Many of us remember where we were when we first learned about the tragic events of September 11, 2001. At Amgen, the tragedy hit close to home with the loss of Dora Menchaca, an employee who was a passenger aboard the flight that crashed into the Pentagon. She had been in Washington, D.C. to meet with the Food and Drug Administration in her role as an associate director of clinical research, briefing them on a prostate cancer drug she was helping to develop.
At Amgen, Dora was known for her work ethic and her willingness to put in long hours on complex clinical trials. She was also a mom and wife known for her commitment to family, playful sense of humor and huge heart. She was the first member of her Mexican-American family to attend college, eventually earning her PhD in epidemiology from the University of California at Los Angeles (UCLA). She frequently volunteered at schools where she used her own passion for science to encourage students of color to pursue STEM studies.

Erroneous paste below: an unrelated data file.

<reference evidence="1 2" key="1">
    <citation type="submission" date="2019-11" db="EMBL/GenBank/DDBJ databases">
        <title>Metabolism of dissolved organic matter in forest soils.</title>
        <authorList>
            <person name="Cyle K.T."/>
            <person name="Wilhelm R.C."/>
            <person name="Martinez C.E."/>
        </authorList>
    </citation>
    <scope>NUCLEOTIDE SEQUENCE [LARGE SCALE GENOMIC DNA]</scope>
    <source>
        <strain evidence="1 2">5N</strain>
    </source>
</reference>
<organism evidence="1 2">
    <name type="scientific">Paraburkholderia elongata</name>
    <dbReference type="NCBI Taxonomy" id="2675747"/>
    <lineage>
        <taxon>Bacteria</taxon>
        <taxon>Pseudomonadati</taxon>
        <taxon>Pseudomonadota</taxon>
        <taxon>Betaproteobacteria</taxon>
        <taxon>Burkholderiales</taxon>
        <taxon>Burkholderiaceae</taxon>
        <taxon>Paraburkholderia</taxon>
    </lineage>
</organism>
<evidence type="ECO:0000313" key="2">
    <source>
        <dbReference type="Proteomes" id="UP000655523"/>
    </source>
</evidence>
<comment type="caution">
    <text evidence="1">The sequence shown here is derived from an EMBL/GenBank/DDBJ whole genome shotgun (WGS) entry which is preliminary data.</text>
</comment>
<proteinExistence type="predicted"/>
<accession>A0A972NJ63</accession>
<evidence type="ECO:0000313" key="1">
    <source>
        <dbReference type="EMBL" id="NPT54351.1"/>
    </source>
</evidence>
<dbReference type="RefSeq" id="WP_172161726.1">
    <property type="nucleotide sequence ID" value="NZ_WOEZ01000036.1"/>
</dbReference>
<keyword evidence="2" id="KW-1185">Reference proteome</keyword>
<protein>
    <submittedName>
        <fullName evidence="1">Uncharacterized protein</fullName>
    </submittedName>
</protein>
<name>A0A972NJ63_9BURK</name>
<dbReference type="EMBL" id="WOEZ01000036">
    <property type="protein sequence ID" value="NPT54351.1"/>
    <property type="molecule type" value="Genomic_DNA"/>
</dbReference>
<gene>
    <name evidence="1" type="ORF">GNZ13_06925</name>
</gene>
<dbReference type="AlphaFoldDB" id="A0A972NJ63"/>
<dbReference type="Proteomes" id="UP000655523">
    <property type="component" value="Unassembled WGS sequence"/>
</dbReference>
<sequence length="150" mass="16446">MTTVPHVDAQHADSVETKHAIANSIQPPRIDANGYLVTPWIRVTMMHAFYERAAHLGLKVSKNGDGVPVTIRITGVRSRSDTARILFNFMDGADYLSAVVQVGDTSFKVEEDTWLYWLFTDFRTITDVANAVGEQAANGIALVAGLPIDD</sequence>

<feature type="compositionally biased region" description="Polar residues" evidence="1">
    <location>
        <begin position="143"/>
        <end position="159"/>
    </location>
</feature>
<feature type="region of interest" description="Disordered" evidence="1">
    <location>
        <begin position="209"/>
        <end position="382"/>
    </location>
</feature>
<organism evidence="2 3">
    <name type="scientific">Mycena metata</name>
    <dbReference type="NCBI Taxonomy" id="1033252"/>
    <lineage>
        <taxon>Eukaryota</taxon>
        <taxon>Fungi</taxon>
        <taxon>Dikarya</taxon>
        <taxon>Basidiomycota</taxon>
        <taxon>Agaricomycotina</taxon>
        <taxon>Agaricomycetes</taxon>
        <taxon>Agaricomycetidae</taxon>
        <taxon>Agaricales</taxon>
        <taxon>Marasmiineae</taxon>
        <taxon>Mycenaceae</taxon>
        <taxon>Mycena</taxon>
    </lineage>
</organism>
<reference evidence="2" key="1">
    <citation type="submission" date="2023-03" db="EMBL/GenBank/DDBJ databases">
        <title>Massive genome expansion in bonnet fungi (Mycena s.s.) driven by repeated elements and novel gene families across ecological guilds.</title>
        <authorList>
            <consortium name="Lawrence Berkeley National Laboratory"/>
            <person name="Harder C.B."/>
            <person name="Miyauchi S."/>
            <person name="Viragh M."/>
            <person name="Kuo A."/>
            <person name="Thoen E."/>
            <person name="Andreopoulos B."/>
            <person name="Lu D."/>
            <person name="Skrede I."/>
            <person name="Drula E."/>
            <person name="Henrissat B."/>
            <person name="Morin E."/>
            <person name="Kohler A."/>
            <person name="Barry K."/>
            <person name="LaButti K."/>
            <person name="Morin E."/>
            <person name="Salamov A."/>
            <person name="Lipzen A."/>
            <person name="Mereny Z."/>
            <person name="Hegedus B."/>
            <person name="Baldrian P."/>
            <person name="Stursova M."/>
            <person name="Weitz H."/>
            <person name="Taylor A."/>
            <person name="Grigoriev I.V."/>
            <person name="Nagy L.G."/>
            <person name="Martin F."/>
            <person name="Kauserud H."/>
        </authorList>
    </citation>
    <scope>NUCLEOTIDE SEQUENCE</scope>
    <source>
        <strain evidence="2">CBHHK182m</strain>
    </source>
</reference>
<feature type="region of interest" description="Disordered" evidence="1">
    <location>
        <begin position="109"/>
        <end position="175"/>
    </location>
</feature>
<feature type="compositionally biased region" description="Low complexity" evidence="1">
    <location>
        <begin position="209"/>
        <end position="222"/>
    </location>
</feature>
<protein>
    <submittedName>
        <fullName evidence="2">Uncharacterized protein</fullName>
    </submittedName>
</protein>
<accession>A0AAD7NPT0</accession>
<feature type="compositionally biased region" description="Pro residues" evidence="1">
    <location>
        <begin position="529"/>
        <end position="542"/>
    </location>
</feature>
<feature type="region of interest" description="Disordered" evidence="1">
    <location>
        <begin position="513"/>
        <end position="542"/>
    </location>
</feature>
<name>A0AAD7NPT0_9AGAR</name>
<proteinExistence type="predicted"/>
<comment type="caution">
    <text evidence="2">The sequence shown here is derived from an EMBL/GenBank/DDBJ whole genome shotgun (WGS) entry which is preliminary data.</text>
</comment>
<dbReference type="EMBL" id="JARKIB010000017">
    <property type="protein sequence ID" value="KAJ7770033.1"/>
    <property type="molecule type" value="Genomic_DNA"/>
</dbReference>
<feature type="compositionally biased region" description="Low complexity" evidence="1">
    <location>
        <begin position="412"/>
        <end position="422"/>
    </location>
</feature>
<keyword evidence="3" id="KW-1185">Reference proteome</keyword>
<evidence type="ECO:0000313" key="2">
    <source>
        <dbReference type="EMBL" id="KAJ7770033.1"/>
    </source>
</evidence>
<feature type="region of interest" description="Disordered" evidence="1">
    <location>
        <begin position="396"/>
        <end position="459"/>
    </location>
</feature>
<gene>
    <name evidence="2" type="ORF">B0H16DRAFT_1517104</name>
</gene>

Dora’s memory has been honored at Amgen with a reflection garden and marker at the company’s global headquarters in Thousand Oaks, California. The inscription reads: “Dora Menchaca – scientist, mother, wife, colleague, friend. Much admired, greatly missed.” Amgen also donated $3 million to build a cancer treatment wing named for Dora in the Ronald Reagan UCLA Medical Center.
In a 2002 Los Angeles Times article, Dora’s husband, Earl, thanked his wife’s co-workers for their support. He exhorted them to follow her example of “packing as much as possible into every minute of every day.”
An Amgen memo sent to employees on September 12, 2001 said: “Today we mourn the loss of our colleague and friend. Her passion and belief in doing whatever it takes to help patients and advance science will have a lasting impact.”
Amgen remembers Dora and all the victims who died 18 years ago.